In her next essay, 'The Ladies Have Feelings, So...,' the author talks about the awful impact of corporate globalisation in developing countries which runs parallel to curses like war, genocide, ethnic cleansing, famine or epidemics, albeit to a greater intensity as it cripples a nation by breaking its spine. Roy raises a number of pertinent questions regarding the actual situation of globalisation as preached and practised. She cites many examples of the ill effects of it of which one can be narrated at this point. India, although it produces more milk, more sugar, more foodgrains than ever before, nevertheless, under the terms and conditions of the World Trade Organisation, was made to lift restrictions on importing 1,400 commodities, including food the country produced as bumper harvest. Through a number of other equally practical examples, Roy unmasks the motives of the WTO, which is simply a means of exploiting some countries with which it is engaged in absolutely unequal trade.
In the article, 'The Algebra of Infinite Justice' after which the book is titled, the author explains why the name of the military operation in Afghanistan immediately after 9/11 was changed from 'Operation Infinite Justice' to 'Operation Enduring Freedom', although the latter is as meaningless as the former; nevertheless, since Muslims might feel insulted (!) at calling a human act infinite, which job ought properly to be attributed to Allah only, the name was changed as suggested by some. The author characteristically is very much sarcastic about the duplicity of American policies in the third world, policies that are so freakish in their faculty of thinking that she comments, 'Witness the Infinite Justice of the new century. Civilians starving to death, while they are waiting to be killed." Right at this point she traces back the history of American involvement in Afghanistan and exposes the machinations behind their action in relation to their underlying motives. She bombards the actors with myriad questions. She twice gives a list of the countries with whom America has fought its premeditated wars, adding that the lists are by no means comprehensive. Also, the American government's nefarious activities in keeping armed conflict in the poorer nations of the world going in order to have its weapons manufacturing industry thrive has been bared. The most free nation in the world and the International Coalition Against Terror work in cahoots, their sights on making profits from the miseries of others, she contends. All these are presented elaborately and very tersely in the scholarly essay, 'War is Peace.' She makes it sound most hilarious as she states that when President George Bust announced the air strikes in Afghanistan, he declared, "We're a peaceful nation'. It was echoed by Tony Blair, whom Roy describes as 'America's favourite Ambassador' who '.. also holds the portfolio of Prime Minister of the UK' ("We are a peaceful people"). The author comments, "So now we know. Pigs are horses. Girls are boys. War is peace." Her quick wit is amazing as is expressed in many an instance.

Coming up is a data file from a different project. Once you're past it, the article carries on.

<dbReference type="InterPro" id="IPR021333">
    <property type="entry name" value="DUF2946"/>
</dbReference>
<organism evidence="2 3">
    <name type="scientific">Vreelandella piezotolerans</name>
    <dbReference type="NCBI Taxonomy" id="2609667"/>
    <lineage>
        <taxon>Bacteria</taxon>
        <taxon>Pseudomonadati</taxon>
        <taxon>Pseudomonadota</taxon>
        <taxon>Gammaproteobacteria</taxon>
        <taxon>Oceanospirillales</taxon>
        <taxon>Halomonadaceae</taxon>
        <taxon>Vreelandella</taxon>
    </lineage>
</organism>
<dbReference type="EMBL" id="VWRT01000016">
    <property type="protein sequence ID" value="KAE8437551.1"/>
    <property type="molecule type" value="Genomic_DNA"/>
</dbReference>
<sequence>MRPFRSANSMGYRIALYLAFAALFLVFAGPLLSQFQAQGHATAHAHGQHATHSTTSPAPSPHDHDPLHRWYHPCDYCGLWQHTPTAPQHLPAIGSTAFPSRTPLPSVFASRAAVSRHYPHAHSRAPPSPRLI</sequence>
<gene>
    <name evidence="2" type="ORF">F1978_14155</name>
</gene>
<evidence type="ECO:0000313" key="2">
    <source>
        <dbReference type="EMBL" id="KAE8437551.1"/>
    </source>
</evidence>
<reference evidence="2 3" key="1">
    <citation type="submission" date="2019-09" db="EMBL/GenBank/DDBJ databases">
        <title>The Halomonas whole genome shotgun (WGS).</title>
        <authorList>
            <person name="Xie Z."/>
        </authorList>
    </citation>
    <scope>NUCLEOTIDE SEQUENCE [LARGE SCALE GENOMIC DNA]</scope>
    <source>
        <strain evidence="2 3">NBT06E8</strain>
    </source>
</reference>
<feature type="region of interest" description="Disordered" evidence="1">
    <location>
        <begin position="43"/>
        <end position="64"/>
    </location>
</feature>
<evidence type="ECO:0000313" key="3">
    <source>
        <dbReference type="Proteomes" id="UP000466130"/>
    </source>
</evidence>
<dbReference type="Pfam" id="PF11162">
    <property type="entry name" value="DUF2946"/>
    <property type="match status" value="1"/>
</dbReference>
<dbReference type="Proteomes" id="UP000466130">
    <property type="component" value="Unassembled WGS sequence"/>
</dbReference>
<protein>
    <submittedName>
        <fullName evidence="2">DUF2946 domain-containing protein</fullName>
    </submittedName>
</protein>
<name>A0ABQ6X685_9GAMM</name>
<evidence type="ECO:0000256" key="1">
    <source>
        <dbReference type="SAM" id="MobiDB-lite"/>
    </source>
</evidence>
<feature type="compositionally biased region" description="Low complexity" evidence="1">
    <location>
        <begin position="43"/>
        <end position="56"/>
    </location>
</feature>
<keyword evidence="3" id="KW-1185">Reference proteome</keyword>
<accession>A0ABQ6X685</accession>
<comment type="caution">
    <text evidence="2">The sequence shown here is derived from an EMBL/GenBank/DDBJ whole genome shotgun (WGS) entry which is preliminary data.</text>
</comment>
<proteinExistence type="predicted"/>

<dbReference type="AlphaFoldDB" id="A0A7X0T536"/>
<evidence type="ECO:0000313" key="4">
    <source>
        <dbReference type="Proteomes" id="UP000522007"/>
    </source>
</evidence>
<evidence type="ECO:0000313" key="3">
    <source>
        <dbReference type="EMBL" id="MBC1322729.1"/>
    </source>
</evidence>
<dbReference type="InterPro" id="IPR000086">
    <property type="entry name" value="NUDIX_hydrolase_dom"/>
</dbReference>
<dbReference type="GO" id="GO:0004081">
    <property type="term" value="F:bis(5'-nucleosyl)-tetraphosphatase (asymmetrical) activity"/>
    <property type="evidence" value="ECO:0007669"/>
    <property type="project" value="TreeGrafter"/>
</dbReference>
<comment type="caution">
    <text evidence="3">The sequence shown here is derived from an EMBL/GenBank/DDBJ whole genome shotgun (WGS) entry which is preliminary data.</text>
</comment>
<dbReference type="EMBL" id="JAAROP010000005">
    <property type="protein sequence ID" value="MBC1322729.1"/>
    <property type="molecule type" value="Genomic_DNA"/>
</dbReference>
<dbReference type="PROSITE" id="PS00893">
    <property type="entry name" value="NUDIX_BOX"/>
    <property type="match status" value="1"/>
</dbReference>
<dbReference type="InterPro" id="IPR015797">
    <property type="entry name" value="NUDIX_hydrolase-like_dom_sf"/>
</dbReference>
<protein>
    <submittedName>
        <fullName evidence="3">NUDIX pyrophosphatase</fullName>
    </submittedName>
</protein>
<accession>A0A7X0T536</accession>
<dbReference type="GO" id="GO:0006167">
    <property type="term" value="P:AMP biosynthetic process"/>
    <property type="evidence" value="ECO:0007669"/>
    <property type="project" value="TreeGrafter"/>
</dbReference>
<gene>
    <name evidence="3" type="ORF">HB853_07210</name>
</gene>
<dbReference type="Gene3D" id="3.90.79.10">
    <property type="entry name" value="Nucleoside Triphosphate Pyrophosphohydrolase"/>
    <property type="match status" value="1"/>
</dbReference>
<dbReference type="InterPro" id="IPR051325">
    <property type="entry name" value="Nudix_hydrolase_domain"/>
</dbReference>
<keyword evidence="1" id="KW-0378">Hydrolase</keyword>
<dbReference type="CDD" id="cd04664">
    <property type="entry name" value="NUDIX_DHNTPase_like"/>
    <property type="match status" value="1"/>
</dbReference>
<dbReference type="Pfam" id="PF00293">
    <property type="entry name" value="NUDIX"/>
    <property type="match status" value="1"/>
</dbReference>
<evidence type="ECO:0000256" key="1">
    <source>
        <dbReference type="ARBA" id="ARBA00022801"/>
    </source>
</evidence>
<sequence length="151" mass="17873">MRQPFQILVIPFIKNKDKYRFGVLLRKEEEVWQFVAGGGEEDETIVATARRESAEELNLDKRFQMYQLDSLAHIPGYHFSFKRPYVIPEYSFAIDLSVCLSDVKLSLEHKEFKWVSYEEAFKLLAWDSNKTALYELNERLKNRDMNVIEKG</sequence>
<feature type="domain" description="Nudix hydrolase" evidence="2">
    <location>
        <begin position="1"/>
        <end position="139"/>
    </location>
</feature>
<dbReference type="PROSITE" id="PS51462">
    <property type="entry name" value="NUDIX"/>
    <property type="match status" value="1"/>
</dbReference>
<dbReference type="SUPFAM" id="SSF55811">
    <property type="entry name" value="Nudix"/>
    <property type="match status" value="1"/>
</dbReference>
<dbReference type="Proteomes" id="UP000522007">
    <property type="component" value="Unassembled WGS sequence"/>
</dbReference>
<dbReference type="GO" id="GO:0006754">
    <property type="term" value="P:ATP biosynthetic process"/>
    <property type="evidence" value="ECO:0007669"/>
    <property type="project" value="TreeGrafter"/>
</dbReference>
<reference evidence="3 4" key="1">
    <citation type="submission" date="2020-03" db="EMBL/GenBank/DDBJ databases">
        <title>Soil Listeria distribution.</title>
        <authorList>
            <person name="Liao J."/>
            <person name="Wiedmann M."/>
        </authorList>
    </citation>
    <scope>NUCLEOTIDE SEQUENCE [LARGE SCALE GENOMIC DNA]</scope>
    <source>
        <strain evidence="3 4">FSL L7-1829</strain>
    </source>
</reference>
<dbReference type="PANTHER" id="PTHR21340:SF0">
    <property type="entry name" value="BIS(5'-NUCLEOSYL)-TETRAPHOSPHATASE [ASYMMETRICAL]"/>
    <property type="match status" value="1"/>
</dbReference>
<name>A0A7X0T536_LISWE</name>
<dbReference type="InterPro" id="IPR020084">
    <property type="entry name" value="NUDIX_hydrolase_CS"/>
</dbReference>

The author is so disgusted with American policies on the arms industry, the oil industry, its major media networks and foreign policy that she calls its administration "a pathologically meddlesome, promiscuous government." In her next essay, Democracy, she manifests her doubt as to its nature and identity which is borne by the sub-title, Who's She When She's at Home? Centering around burning of a large numbe of passengers on the Sabarmati Express that was followed immediately by ruthlessness in eliminating the Muslims in Gujarat and by an extension in India, the author bashes the hydra-headed communalism and in particular communal mentality of the rulers and draws a parallel between contemporary India and pre-war Germany.
Every essay of her centres around a topic that is the need of the hour, that threatens humanity, that must be addressed now or never. Every essay is substantiated by details as fine as possible following a logical discourse of argumentation. One of the most powerful and responsive writers of our times, Arundhati Roy is an icon of the highest level of erudition, originality in imagination and thinking, a fearless mind and with a heart that is as sensitive as a poet's. Some architectural designs are noticeable on the cover page in the title of the book that very well may imply the chaotic situation created increasingly throughout the world where nothing is at peace. It is not human justice that can be infinite, for infinity is an act of the Creator and is beyond human knowledge of counting. Perhaps that is why the term algebra might have been used. In spite of very difficult times closing in on the human race, Roy nevertheless does not resign herself to defeat. She simply will not let us "forfeit our right to dream."